MADISON — The races for Wisconsin secretary of state and state treasurer, which have been stripped of most of their power in recent years, have gathered widespread interest despite renewed efforts by lawmakers who want to eliminate the positions entirely.
The Assembly is scheduled to vote Tuesday on a constitutional amendment that could make Wisconsin one of five states that don’t have a treasurer. But that hasn’t stopped candidates from voicing their ideas about what they would do with the virtually powerless office if elected.
Plans to abolish the secretary of state, too, have support in the Republican-controlled Legislature. Yet more candidates have shown interest in that election than in almost any other statewide race.
“Constitutionally, the state treasurer has the same authority as the attorney general,” said Dan Bohrod, a Madison Democrat running for treasurer. “We are here today simply because the Legislature has chosen not to authorize the treasurer to do much.”
Lawmakers have tried for six consecutive years to have the two offices taken off the books. This year, Rep. Michael Schraa, R-Oshkosh, sponsored a constitutional amendment that would begin the process of eliminating only the treasurer.
Schraa said he wants to address the treasurer and secretary positions separately so as not to confuse voters, who would have the final say on removing positions from the state constitution. Any proposal like Schraa’s must pass two consecutive legislative sessions before going to voters in a referendum.
The Legislature transferred the unclaimed property division, the state treasurer’s last meaningful task, to the Department of Revenue last year.
“Now with that last major duty taken away . . . I don’t know how they can justify four people in the office and a budget of almost a half a million dollars for the treasurer,” Schraa said.
The state has cut the offices’ annual budgets in recent years to about $500,000. That total is down from about $7 million for the state treasurer and $800,000 for the secretary of state in 2010.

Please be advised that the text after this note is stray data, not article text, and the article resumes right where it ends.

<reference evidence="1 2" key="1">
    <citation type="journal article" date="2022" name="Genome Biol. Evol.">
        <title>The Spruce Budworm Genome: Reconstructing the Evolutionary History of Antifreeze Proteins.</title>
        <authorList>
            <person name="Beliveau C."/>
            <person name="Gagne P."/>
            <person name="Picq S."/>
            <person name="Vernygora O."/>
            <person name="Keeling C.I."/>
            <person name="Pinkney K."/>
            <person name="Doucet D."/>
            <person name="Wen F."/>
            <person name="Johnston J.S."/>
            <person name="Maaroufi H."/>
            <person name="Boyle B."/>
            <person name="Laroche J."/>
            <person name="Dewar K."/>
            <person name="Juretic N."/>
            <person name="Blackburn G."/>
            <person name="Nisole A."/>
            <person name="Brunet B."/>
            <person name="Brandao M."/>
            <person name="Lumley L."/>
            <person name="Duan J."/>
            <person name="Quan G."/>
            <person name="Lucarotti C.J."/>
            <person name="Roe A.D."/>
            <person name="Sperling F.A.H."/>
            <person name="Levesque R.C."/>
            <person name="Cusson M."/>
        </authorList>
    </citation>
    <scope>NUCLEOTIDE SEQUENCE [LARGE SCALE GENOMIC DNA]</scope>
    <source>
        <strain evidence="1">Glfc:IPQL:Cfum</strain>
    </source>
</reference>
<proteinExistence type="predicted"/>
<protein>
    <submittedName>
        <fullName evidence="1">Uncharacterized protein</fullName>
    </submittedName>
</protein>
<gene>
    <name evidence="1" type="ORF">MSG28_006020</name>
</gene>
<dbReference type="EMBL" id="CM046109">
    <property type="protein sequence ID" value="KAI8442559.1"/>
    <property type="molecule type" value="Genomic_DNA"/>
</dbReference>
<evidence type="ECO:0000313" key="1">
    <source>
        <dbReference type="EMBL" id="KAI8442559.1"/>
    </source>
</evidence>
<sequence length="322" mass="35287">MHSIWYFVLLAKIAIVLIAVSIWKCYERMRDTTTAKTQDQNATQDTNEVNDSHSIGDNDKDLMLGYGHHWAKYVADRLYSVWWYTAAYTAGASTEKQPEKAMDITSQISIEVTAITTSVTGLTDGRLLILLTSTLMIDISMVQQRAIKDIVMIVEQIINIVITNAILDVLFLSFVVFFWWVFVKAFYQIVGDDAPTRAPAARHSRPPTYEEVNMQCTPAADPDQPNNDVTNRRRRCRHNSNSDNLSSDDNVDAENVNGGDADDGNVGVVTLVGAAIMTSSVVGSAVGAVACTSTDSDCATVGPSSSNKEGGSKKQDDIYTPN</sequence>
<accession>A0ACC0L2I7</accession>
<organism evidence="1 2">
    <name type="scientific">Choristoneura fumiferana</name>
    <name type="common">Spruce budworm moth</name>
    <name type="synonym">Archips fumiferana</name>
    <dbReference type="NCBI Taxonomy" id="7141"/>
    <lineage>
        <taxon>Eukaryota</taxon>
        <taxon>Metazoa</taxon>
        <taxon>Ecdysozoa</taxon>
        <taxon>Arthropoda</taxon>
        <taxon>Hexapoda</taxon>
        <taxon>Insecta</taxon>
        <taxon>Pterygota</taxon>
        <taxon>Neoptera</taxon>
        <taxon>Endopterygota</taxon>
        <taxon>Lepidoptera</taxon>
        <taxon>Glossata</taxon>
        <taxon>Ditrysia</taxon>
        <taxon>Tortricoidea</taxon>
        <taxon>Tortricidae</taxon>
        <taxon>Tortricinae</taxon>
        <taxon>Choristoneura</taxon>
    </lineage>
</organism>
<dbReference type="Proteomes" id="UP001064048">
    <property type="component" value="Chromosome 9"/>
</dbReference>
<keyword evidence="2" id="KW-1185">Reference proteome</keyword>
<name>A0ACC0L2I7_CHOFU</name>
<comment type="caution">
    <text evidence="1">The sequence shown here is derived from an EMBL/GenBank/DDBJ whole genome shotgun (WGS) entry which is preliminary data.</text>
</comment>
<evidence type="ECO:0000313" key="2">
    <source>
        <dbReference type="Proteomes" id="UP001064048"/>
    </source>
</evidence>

Schraa said lawmakers will move to eliminate the secretary of state position starting next year, which has current Secretary of State Doug La Follette on the offensive.
“This is not about me wanting more duties,” La Follette said. “The Republicans keep complaining that La Follette doesn’t have much to do so let’s eliminate the office. Well whose fault is that?”
La Follette, who has held the office almost exclusively since 1974, watched it lose all but four employees and few duties. He will run again this year, and five people have registered so far to challenge him.
Two Republican candidates, Julian Bradley, of La Crosse, and Bill Folk, of Racine, have platforms focused on restoring the office’s power. Rohn Bishop and Jay Schroeder, also Republicans, are running on a call to eliminate the office.
A listed phone number for Constitutional Party candidate Jerry Broitzman, of Milwaukee, could not be found.
“What we have done over the last 40 years is that we’ve taken all the responsibilities of the secretary of state and we’ve moved them into unelected, unaccountable boards that have no voter interaction whatsoever,” Folk said.
The power most frequently associated with the secretary of state’s office, running elections, was given to the non-partisan State Elections Board in the early 1970s and to the Government Accountability Board in the 2000s. Last year, the Legislature stripped the secretary of the power to publish bills.
Candidates have also come out early to sign up for Treasurer Kurt Schuller’s job. Three Democrats from Madison and Republican Scott Feldt, the current deputy treasurer, have declared their candidacies. All want to restore the office’s duties.
Schuller, who was elected in 2010 after promising to work to eliminate the office and serve only one term, said he’s “cautiously optimistic” that the latest attempt would be successful.
But, he said if lawmakers fail to eliminate the office, he wants them to work to restore power to the job that currently requires him only to acting as chair of a public lands board that meets for just 30 minutes a month.
Schuller said the state would be wasting money on future attempts to wipe out the treasurer’s position if this year’s effort fails, and Schraa said he agrees with that.
“If we’re gonna keep it in our constitution, then we should give some of those responsibilities back,” Schraa said. “At this point, I don’t know how you do that because so many things have been so spread out.”
The heads of both offices receive salaries of about $68,500. The state can’t end the elected positions mid-term, so the earliest the offices could be abolished would be January 2019.
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